Fitting ever so snugly into that carved out speaker are the outstretched top corners of the display, each home to one camera used for tracking the included glasses and stylus.  The top bezel also sticks out and slopes downward. It holds the webcam and a third tracking camera.

The zSpace comes with one pair of polarized glasses sporting 5 reflectors and a stylus, both to be tracked by the laptop’s built-in sensors for when you’re viewing compatible 3D software. There’s also a second pair of glasses in bright blue, that lets a second spectator simultaneously see the screen in 2D without it being blurry.

Neither pair of glasses will win any fashion contests, but there are inconspicuous enough that kids should want to wear them without feeling silly. They also fit comfortably atop my prescription glasses. Although I can’t help but worry about those wobbly, thin, plastic arms.

AR Experience: No More Dissecting Frogs?

The main draw of the  zSpace is to broaden educational opportunities through the use of AR and 3D. The laptop doesn’t seem to have a strong VR implementation yet. Rather than immersing you in a virtual world, like true VR, it merely lets you interacts with items in a 3D space. You can still see everything around you, although it’ll look darker.

Although you can still see the real world when wearing the zSpace glasses, you’ll be too distracted by the desire to grab at items that look like they’re floating in front of your eyes. The zSpace stylus has 6-degrees of freedom, meaning you can pick up things, spin them around by rotating your wrist and bring them closer and further from your eyes. This made seeing intricacies, like blood vessels in anatomy software, truly fascinating.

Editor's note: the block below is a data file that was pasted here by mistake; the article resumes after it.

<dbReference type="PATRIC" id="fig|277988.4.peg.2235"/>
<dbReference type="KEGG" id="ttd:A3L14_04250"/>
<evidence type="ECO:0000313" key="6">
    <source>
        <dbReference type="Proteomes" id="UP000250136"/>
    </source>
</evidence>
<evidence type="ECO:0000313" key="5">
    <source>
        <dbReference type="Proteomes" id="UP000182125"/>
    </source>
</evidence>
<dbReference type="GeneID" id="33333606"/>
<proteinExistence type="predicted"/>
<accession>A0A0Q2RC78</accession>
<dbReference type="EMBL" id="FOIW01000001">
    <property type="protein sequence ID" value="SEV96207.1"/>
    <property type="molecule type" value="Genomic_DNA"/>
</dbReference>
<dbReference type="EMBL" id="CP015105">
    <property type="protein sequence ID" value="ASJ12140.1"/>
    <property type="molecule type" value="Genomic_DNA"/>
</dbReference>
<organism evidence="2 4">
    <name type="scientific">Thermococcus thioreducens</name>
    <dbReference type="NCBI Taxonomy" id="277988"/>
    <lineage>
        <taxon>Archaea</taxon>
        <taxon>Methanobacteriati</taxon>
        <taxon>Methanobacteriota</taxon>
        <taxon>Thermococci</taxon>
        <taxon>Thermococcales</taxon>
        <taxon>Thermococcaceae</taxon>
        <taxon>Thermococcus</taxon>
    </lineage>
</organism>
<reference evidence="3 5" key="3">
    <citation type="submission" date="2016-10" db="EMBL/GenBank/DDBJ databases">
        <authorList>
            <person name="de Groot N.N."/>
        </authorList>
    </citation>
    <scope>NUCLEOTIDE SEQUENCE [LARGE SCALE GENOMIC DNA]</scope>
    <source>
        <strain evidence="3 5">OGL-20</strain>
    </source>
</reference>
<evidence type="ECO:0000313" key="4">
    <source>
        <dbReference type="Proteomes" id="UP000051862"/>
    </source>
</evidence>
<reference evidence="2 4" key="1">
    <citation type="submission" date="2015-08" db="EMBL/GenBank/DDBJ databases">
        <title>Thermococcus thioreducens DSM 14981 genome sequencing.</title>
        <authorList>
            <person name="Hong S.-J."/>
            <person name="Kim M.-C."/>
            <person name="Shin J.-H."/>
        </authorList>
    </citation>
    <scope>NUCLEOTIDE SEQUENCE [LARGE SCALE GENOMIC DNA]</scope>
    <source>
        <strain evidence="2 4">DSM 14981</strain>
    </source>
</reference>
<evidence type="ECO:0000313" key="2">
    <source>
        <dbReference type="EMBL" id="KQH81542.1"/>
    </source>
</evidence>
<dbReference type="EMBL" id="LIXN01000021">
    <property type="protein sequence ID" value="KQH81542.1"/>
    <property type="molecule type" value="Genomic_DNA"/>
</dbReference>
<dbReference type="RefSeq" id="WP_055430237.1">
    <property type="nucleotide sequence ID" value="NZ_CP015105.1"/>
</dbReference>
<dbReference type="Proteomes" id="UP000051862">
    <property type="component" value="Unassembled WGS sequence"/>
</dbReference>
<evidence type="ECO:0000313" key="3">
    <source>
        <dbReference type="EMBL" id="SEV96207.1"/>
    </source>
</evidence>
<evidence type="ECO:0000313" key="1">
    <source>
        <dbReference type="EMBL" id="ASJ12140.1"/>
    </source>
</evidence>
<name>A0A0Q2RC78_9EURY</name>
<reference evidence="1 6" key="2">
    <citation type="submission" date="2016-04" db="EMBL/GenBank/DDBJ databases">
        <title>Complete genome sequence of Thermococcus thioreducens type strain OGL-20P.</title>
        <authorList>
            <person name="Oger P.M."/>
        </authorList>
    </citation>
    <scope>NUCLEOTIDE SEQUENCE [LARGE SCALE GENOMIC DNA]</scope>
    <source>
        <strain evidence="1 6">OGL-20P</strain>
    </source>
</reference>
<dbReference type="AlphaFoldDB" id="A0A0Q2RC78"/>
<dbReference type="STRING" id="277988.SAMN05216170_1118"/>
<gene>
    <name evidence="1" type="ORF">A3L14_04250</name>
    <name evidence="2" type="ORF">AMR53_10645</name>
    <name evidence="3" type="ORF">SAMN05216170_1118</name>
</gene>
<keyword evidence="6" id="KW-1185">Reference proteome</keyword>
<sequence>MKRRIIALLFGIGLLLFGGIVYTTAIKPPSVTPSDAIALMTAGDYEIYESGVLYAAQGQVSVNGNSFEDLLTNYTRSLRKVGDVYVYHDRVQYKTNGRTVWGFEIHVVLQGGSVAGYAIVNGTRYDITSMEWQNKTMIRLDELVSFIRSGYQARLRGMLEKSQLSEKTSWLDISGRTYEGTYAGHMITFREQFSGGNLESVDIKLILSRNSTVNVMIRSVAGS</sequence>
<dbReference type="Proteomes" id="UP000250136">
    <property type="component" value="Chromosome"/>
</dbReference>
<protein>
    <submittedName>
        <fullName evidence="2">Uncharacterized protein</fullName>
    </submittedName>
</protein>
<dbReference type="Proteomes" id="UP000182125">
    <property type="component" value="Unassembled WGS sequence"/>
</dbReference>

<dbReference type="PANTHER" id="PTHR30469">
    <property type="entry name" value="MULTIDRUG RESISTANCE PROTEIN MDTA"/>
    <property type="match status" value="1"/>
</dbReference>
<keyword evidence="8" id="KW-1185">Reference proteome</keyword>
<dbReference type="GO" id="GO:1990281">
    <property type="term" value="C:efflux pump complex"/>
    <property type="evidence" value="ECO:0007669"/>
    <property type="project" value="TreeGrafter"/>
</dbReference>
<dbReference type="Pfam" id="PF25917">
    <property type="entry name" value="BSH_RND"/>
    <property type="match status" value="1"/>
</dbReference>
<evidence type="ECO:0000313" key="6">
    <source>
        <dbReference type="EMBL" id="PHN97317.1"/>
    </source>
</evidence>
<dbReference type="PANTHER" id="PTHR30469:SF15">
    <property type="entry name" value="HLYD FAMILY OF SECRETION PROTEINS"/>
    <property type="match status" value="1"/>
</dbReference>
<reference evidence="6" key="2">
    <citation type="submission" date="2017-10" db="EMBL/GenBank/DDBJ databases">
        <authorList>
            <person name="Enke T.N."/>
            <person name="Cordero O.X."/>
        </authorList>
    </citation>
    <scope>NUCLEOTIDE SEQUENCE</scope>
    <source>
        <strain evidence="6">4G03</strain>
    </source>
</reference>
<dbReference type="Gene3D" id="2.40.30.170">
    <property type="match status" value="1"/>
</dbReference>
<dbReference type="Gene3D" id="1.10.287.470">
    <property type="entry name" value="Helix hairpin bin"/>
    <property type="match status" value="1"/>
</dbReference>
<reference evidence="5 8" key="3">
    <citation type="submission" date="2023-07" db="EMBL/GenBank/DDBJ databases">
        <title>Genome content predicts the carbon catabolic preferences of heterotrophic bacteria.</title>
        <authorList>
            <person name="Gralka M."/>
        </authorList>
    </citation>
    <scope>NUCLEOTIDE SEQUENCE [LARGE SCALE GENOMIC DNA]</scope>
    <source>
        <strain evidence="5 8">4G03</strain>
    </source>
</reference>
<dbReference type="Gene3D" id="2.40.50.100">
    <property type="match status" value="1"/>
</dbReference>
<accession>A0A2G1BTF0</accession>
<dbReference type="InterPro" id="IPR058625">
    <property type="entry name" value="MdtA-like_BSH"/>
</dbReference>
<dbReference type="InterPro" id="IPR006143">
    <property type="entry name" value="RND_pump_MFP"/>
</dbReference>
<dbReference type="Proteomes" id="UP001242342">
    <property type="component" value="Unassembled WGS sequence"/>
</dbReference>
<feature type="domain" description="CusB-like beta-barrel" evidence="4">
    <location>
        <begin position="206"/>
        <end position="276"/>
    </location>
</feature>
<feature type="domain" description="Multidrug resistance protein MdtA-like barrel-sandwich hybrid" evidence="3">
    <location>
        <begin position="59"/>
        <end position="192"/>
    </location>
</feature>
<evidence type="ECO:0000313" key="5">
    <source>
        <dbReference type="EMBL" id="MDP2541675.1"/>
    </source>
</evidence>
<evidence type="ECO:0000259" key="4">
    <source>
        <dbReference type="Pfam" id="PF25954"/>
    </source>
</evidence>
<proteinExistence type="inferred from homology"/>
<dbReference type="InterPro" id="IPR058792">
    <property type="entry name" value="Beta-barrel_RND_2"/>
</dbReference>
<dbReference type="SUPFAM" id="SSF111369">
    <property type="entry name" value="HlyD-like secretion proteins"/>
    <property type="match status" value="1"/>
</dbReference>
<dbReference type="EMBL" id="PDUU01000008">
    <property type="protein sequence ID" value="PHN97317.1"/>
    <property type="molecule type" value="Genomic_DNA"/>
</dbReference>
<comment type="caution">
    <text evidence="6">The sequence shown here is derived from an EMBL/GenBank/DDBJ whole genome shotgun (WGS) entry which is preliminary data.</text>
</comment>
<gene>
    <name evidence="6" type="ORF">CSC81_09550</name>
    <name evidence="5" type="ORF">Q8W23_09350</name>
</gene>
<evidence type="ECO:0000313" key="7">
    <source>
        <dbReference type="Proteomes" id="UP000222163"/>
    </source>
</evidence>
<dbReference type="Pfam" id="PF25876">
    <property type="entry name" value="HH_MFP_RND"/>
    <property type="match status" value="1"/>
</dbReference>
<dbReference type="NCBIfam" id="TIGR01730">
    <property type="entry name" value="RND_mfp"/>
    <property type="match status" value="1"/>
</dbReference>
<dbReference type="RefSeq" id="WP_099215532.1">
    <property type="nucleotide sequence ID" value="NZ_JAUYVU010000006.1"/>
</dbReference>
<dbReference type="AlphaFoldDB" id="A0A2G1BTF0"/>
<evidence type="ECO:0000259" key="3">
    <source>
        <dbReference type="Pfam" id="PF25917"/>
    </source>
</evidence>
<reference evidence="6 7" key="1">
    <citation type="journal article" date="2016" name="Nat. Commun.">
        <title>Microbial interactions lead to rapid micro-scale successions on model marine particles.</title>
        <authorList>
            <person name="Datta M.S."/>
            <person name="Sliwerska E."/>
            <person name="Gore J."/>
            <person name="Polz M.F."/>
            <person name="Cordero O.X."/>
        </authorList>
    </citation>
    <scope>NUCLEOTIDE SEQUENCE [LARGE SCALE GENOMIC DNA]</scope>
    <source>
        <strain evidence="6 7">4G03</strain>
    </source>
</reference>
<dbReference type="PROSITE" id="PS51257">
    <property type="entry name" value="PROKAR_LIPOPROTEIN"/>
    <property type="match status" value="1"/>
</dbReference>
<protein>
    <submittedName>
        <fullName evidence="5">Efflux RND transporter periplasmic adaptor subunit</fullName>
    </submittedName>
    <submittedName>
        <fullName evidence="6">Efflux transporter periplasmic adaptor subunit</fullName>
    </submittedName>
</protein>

My zSpace came loaded with a few programs, including Human Anatomy Atlas and GTAFE Virtual Auto Mechanic that showed this off. Human Anatomy Atlas offed 3D views of different parts of the skeletal, nervous, circulatory and muscular systems and more.I was able to spin different body parts around and zoom in in a way that’s impossible with a textbook. Never have I been able to turn over a cross section of skin, for example, or see the back of a skull with the veins and such.

You can tell some software uses zSpace’s technology better than others. Objects in the Human Anatomy software certainly looked 3D but did not fully jump out of the screen. When I pulled things up very closely to my face I got double vision, making me want to wink. However, others who tried it were able to avoid this by pulling items closer very slowly and focusing.

On the other hand, I never had a problem with tracking. The screen automatically updates as you move or tilt your head to show the right perspective, and this worked without issue.

While seeing these things in 3D was cool, I wonder what advantage a student’s really getting over looking at a 3D model on a 2D screen and clicking or using a touch screen to rotate and zoom in and out.

The GTAFE Canine Anatomy VR Training was a little more impressive. It lets you dissect a dog in a PETA-friendly manner, something I’ve never experienced in text or otherwise. This time I did feel like I was literally pulling organs in front of my face, but I still encountered double-vision when pulling them as close as possible.

Unfortunately, this was also the case (at least for me) with the GTAFE Virtual Auto Mechanic software, which guides you through auto repairs you conduct using your stylus.